The knots.

As you all know – to the pain perhaps – I’ve been processing the departure of my eldest son, for a radical life choice.  I am also prepping, once again, to say goodbye on Sunday to my next son as he returns to college for his sophomore year.  Multiple friends have their kids also heading off to college this week; some their first to go, some their last {you youngsters, hang on, this may not the be phase you’re in, but you will be sooner than you realize and this post still sweeps you into the topic}.  

So, all that is to preface: my mind has been a-spinning.  I’ve been thinking about these tough parenting, family, and life transitions.  I’ve been wondering why they are so difficult.  Is it simply that I am a total baby about goodbyes and have never learned basic decorum? Is it that I’m a drama queen (hush, I hear  you laughing….be kind).  Is it that there might be more to this tough stuff; that we rarely take a closer look?  Well, I don’t want to engage in naval gazing, but I think I might do well to engage in some gazing at the very threads.

I mean, I think that really we have threads that run through our lives.  We weave them together, if you will (an old, perhaps tired, metaphor; yet useful).  Or we simply knot them together as a lifeline, literally in some ways.  Or you could use the patchwork quilt analogy.  Whatever works for you….but the point is that common feature: the knot.  We have to tie threads together as we change direction, color, pieces, pictures, parts.  It’s a job, not always easy.  Just like life, we have to tie together  the different parts places peoples, directions, changes and things.  And it’s not always smooth or simple, it can be frustrating and tricky and confusing.  Sometimes it’s really hard, even painful.  And that these transitions, the tough stuff?  These tough moments, times, events…they are the knots.

Knots are not pretty…unless you are my husband and are tying beautiful surgical or rosary knots, intentionally…or are an artist making celtic knots for the aesthetic cultural coolness.  But typically, knots are tight and looped and smooshed and twisted up, turned inside out on top of themselves, pinched and pulled as tight as can be.  And  when you get your unsuspecting finger stuck in one? Yowch!  But knots on the flip side are where the transitions happen.  They are hidden work. But they underlie the beauty of shifts and shades and pieces coming together and standing apart.  The knots tell the fullness of the story.  They are it’s very support and structure, of course.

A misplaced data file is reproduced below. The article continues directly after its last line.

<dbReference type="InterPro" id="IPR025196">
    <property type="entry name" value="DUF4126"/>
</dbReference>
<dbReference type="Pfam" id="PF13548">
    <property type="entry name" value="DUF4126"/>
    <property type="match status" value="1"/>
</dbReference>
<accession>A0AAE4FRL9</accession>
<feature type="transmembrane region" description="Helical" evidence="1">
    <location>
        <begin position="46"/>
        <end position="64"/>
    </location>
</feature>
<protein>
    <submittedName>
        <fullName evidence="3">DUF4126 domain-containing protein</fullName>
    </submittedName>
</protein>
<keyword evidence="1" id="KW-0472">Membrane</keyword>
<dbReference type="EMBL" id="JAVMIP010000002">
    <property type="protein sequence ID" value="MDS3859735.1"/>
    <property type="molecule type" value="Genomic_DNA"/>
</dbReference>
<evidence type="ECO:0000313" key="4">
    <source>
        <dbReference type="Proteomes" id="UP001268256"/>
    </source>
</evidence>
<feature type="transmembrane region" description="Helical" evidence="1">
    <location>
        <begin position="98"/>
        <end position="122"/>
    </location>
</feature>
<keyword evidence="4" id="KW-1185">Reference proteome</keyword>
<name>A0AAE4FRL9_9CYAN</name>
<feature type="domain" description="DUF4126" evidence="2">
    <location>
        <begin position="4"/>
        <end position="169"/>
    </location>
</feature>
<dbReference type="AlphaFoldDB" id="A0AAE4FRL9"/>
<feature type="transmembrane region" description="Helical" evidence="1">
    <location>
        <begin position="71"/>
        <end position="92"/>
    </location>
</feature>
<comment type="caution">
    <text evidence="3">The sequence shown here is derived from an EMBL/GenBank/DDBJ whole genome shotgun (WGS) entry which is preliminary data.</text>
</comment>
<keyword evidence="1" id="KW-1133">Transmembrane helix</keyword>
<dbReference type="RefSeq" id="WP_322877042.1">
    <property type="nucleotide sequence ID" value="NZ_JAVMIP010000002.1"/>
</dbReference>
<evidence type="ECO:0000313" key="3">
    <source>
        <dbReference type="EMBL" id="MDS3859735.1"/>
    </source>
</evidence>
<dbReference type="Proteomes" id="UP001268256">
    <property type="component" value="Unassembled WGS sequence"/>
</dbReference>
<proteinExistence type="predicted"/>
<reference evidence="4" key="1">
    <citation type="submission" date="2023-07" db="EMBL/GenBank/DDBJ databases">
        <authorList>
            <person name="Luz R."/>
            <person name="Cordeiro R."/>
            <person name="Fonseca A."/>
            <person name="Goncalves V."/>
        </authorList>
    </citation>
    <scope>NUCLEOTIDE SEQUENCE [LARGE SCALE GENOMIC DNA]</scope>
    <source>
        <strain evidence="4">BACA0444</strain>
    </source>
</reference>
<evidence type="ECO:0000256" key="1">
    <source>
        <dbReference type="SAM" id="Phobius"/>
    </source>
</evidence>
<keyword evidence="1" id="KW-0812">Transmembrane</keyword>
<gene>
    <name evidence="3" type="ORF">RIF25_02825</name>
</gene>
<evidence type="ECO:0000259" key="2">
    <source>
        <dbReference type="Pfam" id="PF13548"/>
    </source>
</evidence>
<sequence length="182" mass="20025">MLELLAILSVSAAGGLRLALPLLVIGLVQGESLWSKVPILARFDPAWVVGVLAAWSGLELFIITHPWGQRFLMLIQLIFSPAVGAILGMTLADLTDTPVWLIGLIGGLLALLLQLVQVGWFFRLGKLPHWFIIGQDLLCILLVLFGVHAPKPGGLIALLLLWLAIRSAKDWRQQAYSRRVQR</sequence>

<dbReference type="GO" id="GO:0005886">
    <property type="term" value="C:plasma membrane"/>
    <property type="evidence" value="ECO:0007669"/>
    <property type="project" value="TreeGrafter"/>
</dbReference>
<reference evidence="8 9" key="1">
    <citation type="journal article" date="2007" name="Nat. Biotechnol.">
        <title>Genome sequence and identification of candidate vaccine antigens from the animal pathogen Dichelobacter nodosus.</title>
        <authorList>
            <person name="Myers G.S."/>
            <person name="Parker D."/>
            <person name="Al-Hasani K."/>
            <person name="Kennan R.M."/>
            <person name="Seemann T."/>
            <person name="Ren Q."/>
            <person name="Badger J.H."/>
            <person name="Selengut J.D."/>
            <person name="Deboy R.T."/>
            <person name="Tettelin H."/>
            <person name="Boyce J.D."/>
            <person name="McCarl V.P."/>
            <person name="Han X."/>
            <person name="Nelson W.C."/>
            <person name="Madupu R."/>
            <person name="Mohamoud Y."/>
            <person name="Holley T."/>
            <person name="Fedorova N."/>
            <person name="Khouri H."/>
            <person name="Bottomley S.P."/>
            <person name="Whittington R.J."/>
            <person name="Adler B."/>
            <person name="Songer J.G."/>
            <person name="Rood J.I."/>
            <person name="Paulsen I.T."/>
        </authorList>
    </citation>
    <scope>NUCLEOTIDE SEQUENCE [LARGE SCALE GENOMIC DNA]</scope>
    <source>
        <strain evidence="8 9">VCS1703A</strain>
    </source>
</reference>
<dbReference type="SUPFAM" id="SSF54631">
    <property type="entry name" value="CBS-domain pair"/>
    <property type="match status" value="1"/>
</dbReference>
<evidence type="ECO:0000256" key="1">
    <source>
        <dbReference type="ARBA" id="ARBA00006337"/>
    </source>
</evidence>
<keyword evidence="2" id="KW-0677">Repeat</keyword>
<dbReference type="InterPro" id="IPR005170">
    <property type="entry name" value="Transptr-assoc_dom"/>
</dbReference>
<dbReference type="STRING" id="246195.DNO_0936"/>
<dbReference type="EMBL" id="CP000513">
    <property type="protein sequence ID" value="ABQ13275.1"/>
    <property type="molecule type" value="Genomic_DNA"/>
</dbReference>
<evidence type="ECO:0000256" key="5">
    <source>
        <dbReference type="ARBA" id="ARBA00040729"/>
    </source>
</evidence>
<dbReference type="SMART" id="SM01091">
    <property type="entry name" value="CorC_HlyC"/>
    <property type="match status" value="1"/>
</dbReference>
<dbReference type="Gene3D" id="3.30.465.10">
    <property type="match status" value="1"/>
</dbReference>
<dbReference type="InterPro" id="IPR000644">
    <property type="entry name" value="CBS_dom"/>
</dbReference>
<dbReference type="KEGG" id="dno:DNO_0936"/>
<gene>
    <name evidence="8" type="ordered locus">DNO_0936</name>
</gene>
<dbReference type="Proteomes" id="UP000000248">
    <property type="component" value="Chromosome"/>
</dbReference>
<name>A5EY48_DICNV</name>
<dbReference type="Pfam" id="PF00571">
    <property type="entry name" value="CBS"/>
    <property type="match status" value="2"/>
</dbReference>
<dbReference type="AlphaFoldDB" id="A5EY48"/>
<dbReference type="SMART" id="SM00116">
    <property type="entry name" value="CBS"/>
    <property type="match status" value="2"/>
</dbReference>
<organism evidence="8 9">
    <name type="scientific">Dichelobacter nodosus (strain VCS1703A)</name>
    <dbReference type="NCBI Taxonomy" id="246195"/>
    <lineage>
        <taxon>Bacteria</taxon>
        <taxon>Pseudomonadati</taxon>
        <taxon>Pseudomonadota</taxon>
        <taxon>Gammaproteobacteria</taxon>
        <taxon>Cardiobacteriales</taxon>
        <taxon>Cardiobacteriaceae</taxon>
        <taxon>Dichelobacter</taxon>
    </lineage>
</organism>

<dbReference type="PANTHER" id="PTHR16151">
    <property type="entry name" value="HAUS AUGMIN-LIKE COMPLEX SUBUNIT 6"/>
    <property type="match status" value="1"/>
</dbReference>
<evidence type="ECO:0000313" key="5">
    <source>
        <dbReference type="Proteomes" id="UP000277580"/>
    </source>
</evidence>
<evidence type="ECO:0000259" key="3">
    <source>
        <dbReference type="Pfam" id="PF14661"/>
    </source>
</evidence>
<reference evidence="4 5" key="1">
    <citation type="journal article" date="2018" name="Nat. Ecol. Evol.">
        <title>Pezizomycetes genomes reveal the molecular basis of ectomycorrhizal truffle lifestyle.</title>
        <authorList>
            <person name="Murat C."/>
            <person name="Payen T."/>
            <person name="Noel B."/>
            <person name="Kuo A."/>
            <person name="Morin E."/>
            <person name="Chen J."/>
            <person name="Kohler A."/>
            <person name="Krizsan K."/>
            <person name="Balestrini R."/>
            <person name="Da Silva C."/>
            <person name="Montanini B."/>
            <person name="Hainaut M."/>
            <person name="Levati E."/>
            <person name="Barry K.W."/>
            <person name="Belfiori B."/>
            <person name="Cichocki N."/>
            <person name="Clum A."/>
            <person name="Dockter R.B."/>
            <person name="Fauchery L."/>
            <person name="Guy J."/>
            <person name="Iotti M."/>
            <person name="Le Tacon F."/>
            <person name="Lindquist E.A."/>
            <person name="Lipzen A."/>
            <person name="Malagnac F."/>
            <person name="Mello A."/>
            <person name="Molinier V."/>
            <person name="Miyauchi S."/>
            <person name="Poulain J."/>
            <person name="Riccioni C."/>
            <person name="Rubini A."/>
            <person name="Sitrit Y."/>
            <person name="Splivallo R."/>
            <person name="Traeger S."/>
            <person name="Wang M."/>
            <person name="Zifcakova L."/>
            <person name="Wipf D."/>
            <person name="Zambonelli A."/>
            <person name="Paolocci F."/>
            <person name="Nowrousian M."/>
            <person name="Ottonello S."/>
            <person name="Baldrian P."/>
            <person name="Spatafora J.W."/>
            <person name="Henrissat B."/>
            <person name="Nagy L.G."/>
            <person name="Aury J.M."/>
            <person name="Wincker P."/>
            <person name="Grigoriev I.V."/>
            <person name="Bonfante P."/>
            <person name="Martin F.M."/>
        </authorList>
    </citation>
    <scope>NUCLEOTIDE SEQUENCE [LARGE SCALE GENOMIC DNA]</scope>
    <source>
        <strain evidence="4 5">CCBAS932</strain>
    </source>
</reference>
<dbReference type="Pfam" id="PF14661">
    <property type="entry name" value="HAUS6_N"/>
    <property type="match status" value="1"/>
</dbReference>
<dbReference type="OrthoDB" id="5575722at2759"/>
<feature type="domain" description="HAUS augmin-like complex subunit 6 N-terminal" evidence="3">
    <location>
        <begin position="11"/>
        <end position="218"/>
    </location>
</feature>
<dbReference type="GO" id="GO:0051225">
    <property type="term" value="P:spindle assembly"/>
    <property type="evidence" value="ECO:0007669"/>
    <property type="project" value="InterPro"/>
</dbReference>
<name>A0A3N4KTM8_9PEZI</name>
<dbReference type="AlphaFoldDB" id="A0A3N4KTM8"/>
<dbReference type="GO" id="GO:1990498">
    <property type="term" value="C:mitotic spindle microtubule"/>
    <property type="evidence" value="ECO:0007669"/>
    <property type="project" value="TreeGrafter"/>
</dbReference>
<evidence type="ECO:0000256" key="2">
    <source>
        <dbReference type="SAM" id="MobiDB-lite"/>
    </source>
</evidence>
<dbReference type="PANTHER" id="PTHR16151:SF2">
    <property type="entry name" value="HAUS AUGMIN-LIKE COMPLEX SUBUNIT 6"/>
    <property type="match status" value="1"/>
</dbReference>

So, why do we so often, why do I, try so hard to sidestep, soften or skip those very knots?  To stay on point with my summer knots: I hate goodbyes, they make my chest tighten and my stomach hurt.  I usually want to just end them as swiftly as I can and go recoup somewhere, distract myself from the pain of it all.  I think that is so common.  Who wants to hurt? Who wants to be sad?  But I guess what I’m thinking about so much this summer is that this very hard tight pulling from these events/times – even these knotty sad hard goodbyes, changes, transitions – they are a suffering, literally knot in my stomach.  But, in so many ways I think that knotty hurt itself provides the depth and the beauty to our lives. {No not in some masochistic way, rather in that contrast between the joys and sorrows, the experiences that shape and mold us.}

As parents, when we have to undo and retie those some of those knots…when we  have to let a young adult step forward into their new adventure…those knots are especially tricky.  You have to untie them, not to drop the thread though, but to gather that thread and retie it, looser, in a whole new configuration.  I don’t know about you, but I’m especially inept at knots and mine are messy and tangly and uneven with odd misplaced loops.  So retying the old ones that have become very tight – of a piece – into new, elegant relaxed ones…well, it’s a learning curve.  I’m no seamstress, no weaver, no quilter.  So my knotting is kind of a mess, it hurts as I tug to undo it and it catches and pulls as I remake it.  I cry and I cuss as I struggle with it.  But, even so, I know….I trust and I know… that these very knots are the important parts.  Even with the tugging tight hurt of them, they are the parts that count the most.

2 thoughts on “The knots.

  1. Michelle! This is such a great analogy, especially for adopted teens who love making friendship bracelets, etc. What a great way to put a positive spin on changing to a new thread in life–that new thread, once securely secured, can add beauty, strength and interest! –Elaine

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